Project Overview

Welcome to a site about a little town, its places, and its people. During my childhood in Monroe County, Alabama, I was on the receiving end of countless stories about my hometown, Frisco City, a town with a population of about 1,400, and "the way it used to be." My dad and I made frequent bicycle trips from our house to the downtown "main drag" of buildings and businesses, and he usually had a ready description of the Frisco Theater, the old cotton gin, the Coca-Cola and Royal Crown bottling plants, or Mr. Alton Johnson's shoe repair shop, none of which remained in the town in my childhood in the 1980s. To me, Frisco City had always seemed a deteriorating town, with, disappointingly, no movie theater and hardly any businesses on Bowden Street (the town's main street), but I began to notice the town’s changing myself when the downtown drug store, which still served milkshakes and soft drinks during my childhood, burned in 2001. It and a couple of neighboring buildings were completely destroyed and not rebuilt, and I began to feel an urgent need to better understand what was left of my hometown, even as I watched it physically decline in the following years. As I intentionally sought more of my dad's stories, and those of other Frisco City residents, I began to realize that the quiet, decaying town of 2010 had been even more busy than I'd imagined. I listened to the often-entertaining stories about the old downtown area with interest, but I never realized how much Frisco City had actually changed until I saw an old 1950s photograph of the town.

          I was struck by the power of that photograph, which by itself produced the effect of making me ask numerous new questions about Frisco City's history, and I discovered that it and other old photographs had the power to spark much-needed conversation among Frisco City's residents.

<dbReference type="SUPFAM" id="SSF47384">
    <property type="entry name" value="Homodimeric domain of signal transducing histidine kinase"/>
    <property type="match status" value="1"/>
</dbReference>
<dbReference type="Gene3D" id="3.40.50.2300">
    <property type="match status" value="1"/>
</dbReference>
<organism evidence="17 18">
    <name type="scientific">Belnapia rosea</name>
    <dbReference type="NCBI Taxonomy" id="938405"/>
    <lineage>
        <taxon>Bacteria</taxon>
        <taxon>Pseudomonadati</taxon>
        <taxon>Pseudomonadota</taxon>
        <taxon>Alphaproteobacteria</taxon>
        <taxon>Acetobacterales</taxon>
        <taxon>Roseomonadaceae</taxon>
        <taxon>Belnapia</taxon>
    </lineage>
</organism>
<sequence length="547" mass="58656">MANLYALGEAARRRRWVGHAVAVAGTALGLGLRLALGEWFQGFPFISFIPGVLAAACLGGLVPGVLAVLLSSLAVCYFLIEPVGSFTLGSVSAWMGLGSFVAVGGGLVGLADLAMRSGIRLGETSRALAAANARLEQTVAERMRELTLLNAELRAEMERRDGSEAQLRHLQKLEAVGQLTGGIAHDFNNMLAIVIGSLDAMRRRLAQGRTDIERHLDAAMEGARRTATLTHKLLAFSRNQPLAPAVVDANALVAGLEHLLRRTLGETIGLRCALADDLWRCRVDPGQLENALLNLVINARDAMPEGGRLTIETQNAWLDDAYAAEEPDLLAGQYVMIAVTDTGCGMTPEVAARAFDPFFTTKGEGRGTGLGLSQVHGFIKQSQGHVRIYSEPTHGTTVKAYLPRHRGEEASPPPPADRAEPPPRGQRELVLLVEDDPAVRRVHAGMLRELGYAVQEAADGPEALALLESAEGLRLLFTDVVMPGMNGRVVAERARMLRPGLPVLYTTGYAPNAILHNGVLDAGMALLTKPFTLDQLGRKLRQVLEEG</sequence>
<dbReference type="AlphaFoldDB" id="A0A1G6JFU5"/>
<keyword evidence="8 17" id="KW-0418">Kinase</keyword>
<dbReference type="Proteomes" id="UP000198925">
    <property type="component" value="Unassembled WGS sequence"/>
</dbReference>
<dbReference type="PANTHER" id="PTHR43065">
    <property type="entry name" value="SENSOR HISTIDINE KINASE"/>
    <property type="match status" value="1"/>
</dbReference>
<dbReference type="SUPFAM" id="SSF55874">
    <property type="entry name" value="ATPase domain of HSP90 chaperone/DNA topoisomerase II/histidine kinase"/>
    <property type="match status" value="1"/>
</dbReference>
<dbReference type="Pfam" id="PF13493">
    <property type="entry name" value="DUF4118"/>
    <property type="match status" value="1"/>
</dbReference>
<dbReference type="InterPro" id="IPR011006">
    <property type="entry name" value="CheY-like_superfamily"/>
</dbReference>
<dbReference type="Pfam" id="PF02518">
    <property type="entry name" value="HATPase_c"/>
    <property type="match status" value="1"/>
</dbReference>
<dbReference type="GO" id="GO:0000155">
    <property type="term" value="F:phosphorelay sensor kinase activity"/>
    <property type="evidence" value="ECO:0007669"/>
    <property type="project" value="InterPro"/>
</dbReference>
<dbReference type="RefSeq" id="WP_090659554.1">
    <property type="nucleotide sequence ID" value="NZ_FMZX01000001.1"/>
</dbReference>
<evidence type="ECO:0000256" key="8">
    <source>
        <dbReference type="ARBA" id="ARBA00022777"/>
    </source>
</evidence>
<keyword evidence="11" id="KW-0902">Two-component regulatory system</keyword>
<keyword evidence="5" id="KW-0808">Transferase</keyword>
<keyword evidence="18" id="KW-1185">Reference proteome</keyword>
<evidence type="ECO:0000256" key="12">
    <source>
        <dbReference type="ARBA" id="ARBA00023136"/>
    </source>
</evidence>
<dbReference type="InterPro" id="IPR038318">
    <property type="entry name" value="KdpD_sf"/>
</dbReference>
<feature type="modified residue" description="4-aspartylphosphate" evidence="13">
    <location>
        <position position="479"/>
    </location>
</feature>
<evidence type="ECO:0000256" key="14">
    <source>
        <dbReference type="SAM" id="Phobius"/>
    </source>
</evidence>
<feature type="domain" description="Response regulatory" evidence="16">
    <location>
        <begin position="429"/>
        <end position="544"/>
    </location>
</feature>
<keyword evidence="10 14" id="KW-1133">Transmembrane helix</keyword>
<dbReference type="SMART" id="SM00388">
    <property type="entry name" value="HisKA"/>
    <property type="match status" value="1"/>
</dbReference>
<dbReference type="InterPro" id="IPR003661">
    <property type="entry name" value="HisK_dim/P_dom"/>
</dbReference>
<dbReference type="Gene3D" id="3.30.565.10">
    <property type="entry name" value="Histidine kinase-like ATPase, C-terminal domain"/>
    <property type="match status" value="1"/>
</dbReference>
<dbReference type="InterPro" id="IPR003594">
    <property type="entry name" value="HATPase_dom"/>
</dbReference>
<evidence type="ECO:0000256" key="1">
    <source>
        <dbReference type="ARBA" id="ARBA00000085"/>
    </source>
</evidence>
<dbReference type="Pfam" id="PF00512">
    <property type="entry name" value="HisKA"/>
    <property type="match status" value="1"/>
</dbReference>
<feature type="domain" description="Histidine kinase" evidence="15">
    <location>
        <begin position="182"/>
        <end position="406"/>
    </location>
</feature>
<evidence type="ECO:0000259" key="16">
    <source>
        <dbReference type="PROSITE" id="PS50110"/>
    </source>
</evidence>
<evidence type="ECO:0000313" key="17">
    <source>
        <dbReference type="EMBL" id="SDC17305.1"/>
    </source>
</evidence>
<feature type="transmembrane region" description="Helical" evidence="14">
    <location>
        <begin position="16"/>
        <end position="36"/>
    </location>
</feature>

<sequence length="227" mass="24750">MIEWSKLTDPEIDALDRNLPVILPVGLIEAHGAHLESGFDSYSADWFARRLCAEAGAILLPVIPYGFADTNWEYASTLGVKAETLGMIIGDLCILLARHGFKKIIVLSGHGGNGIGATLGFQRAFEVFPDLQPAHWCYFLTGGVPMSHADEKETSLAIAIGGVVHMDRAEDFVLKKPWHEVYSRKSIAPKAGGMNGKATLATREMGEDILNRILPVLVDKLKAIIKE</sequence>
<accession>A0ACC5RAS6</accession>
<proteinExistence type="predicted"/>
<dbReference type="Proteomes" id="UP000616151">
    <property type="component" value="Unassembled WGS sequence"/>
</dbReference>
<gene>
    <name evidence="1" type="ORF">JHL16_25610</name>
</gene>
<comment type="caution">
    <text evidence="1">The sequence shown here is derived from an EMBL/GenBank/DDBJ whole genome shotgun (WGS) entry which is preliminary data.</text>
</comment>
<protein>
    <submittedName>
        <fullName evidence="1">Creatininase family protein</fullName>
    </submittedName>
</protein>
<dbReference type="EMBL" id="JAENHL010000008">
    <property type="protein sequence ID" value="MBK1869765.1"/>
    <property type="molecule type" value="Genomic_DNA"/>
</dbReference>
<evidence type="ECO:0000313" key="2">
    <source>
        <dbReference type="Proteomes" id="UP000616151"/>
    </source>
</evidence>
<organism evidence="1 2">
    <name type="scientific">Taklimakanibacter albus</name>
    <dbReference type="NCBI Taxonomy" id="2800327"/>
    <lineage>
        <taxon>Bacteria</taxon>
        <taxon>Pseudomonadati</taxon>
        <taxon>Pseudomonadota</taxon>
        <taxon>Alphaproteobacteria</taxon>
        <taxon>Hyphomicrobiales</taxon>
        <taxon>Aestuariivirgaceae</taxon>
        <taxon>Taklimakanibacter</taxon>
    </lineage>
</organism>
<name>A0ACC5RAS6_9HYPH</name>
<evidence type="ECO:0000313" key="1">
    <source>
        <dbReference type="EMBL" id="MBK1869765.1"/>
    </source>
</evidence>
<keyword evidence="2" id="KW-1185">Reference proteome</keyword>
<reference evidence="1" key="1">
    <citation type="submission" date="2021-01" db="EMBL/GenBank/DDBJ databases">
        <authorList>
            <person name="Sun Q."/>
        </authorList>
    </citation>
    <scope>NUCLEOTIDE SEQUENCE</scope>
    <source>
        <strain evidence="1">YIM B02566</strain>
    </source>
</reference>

In a recent graduate school course,
I learned about the concept of rephotography, of re-taking old photographs from similar, if not identical, viewpoints to show then-and-now changes in the photos' subjects. I decided to conduct a rephotography project in Frisco City to help me better understand the changes that have taken place there. Beginning with the geographically-compact downtown stretch of buildings, I've re-taken old photographs in hopes of creating pairs or sets of photos that can illustrate the varying uses of the downtown buildings by Frisco City's merchants and residents.*

In the process of making photographs and conducting interviews with Frisco City residents about the businesses they remember, I've encountered, among many residents, an overwhelming sense of loss about the way they remember the town "in the old days" and, among others, especially younger residents, outright shock that tired old Frisco City was once such a vibrant place. 
To me, these photographs are powerful first steps in exploring, deepening, and eventually moving toward answering the questions I've begun forming about what happened between the 1970s and 2010 that made Frisco City the deteriorating town it seems to be today. Look with me at Frisco City's changes, and listen to its residents' stories. 

*I am especially grateful to several Frisco City residents who have loaned Frisco City School yearbooks (with wonderful pictures in the ads sections), family photo albums, Frisco City Women's Club scrapbooks, and personal photographs to me for this project: Ronnie Ray, Dot Sims, Ginny Hudson, Fredia Tatum, and Tim Taylor.
I am also deeply grateful to the people who loaned me their faces and voices for the interview clips you'll see: Jimmy and Fredia Tatum, Ronnie Ray, Lou Dunn, Annie Laura Tatum, and Tim Taylor. The list becomes infinite when I try to include everyone else who has graciously stopped on the sidewalks and in the businesses downtown to help identify people and places and to share memories.  You all have enchanted me with your stories of "old Frisco City," and this project could not have happened without your help. Thank you.